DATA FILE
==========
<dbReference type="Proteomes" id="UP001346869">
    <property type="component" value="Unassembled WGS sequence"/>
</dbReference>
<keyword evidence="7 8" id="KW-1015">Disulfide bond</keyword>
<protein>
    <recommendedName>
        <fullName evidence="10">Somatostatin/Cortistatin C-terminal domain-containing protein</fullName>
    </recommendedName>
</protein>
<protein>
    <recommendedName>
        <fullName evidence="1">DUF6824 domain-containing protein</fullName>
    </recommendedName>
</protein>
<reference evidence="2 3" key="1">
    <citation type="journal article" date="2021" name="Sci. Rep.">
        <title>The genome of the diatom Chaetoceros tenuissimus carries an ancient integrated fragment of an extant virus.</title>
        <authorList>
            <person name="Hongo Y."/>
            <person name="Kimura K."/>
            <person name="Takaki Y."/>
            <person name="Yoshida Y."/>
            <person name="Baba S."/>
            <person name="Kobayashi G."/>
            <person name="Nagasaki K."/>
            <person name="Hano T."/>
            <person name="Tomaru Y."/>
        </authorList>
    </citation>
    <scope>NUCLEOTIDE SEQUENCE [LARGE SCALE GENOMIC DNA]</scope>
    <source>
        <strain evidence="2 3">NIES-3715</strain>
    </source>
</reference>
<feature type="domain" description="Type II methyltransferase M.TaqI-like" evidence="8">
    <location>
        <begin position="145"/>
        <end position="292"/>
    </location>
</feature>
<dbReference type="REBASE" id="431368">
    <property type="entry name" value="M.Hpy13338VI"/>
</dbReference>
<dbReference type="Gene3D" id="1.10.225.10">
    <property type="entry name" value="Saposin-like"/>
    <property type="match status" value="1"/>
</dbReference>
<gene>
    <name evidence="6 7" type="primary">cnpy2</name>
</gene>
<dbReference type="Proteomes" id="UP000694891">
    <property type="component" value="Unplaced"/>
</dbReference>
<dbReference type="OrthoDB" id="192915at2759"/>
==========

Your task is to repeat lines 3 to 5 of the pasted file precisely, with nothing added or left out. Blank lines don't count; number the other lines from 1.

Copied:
</dbReference>
<keyword evidence="7 8" id="KW-1015">Disulfide bond</keyword>
<protein>